The ISA is preparing a mining code, which will include the “common heritage of mankind” principle, adopted by the UN in 1970. But knowledge won from hundreds of years of land-based mining is of little use to deep sea mining. There is not yet even sufficient knowledge on which to base public consultation. All countries and corporations are aware of uncertainty and risk.


Seabed mining can also bring the benefit of shared scientific knowledge. The drawback for us in Britain is government with faith in the market economy and little or no scientific interest – too craven to encourage debate.

But the working class cannot afford to be uninterested and ignorant about science and its technologies - including mining. We must inform ourselves about what our industries require to produce the things we need to sustain our lives and livelihoods. We must call governments to account and begin to take some control over decisions and developments.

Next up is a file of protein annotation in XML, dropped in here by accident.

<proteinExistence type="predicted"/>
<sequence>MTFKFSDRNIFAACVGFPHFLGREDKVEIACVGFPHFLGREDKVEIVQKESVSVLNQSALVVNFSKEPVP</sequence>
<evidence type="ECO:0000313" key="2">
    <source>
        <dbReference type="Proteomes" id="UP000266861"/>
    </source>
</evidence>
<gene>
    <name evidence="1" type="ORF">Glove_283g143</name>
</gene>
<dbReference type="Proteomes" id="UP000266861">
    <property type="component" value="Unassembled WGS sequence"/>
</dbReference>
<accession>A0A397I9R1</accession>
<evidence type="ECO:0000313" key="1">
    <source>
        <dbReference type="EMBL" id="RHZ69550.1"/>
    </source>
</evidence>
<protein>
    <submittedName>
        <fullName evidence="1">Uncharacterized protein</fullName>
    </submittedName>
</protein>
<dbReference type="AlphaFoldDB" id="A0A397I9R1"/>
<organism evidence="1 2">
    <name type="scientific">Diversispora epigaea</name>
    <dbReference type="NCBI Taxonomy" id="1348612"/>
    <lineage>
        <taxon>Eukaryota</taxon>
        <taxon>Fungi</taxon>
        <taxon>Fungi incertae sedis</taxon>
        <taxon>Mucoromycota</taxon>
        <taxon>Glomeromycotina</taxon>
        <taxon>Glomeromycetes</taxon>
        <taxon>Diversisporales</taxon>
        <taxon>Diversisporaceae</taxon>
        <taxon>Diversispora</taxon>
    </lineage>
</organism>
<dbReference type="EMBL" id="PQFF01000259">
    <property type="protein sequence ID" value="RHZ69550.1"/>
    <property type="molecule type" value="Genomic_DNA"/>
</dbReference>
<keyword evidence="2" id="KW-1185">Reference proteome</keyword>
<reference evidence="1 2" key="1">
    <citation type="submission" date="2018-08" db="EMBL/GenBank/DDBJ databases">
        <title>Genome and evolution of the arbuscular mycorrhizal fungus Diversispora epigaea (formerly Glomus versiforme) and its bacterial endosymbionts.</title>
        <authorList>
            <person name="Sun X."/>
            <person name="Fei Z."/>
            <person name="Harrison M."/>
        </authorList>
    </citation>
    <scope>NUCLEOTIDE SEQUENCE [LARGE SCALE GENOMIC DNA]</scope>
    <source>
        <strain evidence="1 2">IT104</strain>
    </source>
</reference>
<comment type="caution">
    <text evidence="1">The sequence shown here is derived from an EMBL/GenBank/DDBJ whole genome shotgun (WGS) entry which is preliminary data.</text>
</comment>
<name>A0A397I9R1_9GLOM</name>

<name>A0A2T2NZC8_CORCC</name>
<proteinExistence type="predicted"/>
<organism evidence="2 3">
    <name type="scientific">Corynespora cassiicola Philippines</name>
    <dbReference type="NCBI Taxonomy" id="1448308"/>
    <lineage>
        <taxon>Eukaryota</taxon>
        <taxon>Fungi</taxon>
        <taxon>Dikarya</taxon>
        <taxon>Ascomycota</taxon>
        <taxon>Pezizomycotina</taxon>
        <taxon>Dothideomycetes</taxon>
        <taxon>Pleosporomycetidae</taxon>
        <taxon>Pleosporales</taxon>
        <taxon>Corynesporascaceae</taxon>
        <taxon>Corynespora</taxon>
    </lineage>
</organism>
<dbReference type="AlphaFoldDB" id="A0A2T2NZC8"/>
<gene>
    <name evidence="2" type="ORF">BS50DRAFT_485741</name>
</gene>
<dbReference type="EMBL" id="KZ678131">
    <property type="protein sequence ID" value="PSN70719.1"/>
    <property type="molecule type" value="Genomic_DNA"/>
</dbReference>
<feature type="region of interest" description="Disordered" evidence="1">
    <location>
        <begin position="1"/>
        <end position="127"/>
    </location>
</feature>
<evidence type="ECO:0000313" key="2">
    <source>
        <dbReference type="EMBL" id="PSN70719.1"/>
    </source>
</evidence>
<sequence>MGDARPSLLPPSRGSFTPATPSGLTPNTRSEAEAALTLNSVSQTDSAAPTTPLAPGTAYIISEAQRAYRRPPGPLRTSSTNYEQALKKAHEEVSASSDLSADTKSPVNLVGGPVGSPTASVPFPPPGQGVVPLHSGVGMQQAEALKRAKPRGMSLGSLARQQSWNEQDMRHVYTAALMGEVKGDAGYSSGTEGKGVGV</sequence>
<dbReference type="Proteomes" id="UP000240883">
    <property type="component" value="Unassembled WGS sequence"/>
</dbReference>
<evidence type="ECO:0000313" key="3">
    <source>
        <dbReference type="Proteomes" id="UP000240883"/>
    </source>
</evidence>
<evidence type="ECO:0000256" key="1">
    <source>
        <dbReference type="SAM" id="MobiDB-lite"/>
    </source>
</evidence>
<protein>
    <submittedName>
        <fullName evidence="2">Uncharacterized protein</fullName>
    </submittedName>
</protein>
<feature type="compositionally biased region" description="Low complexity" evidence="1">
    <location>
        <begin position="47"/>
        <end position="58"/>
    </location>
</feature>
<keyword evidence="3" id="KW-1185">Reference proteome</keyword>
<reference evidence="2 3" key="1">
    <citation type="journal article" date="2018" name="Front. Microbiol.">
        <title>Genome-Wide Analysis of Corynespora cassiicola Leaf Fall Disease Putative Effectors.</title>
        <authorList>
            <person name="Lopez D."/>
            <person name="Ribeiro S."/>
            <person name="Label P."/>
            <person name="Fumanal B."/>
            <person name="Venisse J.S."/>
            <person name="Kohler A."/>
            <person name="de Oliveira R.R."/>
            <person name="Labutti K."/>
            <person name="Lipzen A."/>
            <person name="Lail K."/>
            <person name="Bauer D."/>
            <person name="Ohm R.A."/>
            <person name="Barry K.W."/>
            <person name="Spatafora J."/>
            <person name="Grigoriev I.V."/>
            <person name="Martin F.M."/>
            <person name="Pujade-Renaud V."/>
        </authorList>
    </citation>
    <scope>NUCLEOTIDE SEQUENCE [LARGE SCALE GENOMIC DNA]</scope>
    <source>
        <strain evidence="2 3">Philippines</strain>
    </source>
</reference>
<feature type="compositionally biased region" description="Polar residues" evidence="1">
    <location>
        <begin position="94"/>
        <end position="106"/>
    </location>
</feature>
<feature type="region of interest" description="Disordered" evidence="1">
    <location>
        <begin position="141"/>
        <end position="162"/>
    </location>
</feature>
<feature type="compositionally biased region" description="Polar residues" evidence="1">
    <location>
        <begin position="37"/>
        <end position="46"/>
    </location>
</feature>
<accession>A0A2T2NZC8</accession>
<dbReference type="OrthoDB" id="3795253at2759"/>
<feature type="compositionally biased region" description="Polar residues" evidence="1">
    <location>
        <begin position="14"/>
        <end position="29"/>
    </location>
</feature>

• This article is based on the introduction and debate at a CPBML online discussion group in April.